Study: First Two Years Are Critical for Women’s Career Ambitions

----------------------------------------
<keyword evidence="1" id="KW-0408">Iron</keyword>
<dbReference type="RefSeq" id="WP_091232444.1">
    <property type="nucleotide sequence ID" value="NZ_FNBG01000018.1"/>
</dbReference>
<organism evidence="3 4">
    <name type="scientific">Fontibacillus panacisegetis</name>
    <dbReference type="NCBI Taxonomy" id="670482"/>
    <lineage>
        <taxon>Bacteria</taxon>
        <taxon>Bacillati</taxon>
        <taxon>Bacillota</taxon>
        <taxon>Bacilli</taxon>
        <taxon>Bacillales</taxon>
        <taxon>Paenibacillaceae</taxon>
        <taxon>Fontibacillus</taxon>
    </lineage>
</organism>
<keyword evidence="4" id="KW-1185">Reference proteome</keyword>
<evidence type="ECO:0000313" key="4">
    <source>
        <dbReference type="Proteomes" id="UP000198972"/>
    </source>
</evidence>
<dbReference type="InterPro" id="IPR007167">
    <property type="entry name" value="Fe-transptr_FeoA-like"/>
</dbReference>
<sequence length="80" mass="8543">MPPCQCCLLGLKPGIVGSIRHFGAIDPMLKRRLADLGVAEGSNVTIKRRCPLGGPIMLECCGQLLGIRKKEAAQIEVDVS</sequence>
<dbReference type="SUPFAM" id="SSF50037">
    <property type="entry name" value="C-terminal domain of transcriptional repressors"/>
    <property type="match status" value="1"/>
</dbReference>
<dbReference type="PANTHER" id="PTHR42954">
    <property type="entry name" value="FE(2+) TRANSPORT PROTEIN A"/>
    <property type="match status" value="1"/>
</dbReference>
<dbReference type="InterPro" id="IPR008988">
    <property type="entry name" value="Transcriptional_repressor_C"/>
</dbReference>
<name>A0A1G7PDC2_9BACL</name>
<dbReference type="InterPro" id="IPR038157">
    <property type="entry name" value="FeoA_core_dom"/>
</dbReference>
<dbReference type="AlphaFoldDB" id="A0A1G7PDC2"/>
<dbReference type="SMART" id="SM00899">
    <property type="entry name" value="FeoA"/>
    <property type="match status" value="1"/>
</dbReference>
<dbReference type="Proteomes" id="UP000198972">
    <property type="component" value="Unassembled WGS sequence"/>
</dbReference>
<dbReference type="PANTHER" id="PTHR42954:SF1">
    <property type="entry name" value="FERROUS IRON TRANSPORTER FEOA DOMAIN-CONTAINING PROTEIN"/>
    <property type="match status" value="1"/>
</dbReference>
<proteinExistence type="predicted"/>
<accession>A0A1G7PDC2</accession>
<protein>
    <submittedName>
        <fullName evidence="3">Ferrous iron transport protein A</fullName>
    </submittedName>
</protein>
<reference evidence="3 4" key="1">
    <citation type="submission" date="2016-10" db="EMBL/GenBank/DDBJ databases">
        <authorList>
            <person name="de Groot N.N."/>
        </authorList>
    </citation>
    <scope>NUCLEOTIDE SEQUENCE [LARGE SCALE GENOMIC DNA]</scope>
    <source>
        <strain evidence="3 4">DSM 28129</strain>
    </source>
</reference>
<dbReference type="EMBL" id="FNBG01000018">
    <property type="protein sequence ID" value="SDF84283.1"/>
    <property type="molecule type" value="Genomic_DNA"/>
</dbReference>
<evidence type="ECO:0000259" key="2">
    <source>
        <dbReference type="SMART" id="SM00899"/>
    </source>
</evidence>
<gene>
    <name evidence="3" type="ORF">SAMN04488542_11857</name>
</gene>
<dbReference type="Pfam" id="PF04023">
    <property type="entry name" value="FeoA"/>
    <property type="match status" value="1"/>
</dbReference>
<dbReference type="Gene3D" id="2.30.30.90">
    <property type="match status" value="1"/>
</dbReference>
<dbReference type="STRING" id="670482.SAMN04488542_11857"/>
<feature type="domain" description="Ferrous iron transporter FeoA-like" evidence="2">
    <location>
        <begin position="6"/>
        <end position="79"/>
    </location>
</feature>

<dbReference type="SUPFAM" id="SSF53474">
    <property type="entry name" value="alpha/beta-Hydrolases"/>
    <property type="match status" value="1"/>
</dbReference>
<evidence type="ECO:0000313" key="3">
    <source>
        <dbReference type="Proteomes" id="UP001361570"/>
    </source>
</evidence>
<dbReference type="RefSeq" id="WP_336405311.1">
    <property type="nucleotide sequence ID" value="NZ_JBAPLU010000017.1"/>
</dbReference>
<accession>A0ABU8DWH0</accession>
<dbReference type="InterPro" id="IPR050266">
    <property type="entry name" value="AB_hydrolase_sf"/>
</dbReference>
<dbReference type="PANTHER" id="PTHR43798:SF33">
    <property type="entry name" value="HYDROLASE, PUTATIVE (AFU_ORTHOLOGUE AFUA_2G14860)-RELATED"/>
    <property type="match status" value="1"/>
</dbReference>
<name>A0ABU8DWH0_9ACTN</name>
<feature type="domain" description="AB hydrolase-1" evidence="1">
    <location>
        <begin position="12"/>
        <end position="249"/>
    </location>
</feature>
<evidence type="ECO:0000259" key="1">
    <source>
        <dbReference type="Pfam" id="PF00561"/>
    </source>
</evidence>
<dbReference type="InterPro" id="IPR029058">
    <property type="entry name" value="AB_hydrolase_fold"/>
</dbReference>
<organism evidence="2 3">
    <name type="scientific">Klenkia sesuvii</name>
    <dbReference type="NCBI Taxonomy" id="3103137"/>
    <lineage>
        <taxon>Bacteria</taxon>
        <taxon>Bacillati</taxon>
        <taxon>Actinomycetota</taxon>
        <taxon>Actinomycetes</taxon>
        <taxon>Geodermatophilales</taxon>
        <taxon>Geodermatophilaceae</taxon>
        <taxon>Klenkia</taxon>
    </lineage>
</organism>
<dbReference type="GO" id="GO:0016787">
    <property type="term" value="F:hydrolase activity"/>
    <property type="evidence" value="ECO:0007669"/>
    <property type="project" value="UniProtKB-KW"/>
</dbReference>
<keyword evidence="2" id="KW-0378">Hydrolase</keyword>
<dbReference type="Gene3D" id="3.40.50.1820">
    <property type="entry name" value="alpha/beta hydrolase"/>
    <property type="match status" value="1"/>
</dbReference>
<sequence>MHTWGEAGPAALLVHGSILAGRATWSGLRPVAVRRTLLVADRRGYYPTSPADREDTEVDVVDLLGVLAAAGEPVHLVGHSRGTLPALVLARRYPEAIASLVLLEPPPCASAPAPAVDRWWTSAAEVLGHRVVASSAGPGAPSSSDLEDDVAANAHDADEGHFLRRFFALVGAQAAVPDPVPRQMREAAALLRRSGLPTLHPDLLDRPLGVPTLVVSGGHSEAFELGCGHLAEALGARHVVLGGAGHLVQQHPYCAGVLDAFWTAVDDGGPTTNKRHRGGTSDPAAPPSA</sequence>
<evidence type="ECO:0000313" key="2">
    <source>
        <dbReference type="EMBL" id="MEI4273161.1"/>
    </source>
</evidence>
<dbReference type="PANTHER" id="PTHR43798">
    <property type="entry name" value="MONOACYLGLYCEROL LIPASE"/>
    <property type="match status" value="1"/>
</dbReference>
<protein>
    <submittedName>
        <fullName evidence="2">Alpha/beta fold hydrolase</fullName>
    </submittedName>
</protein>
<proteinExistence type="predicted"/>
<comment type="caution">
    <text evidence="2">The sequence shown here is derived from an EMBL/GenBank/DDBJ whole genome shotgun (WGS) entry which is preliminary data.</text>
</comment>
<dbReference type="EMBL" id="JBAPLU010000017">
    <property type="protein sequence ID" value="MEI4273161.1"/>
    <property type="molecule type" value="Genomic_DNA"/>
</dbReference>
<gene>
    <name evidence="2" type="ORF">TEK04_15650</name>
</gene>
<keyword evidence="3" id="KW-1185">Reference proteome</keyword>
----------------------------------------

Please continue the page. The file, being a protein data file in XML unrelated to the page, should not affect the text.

How much of a difference can two years make? If you’re a young woman just entering the workforce, it turns out the answer is: a lot.New research from Bain & Company found that women start their careers with levels of confidence and ambition that drop drastically after just two years on the job. Among the new female employees in the study, 43 percent had aspirations to reach top management someday, and 27 percent reported they were confident they had the skills to get there. Among experienced female employees—those with two or more years of work experience—only 16 percent had management aspirations, and only 13 percent felt confident they could eventually reach the C-suite.In contrast, men stayed the same in ambition after two years (34 percent of both new and experienced employees had top managerial aspirations), and only dipped slightly in confidence (with 28 percent of new employees and 25 percent of experienced employees confident in their ability to reach the C-suite). It appears that a lot more women are losing their appetite for corporate power.The study challenges a conventional narrative about the lack of women in management: that women decide to scale back their careers when they become mothers. Rather, the study authors argue, “these findings suggest that an employee’s experience at work in the early years of their career shapes their choice to either pursue C-suite roles or stay behind.” They cite a number of factors that may be changing women’s minds, including a perception that women don’t fit an “ideal worker” stereotype, a lack of supervisory support for young women, and too few female role models in senior-level positions.This isn’t terrific news for women’s leadership advocates, but it is important news for us to note as we pivot to ask: what can we do to break this pattern? Annie Lowrey at New York Magazine suggests “allowing for more flexible work schedules, encouraging people to actually use those flexible work schedules, and celebrating people who succeed using those flexible work schedules.” What are your ideas?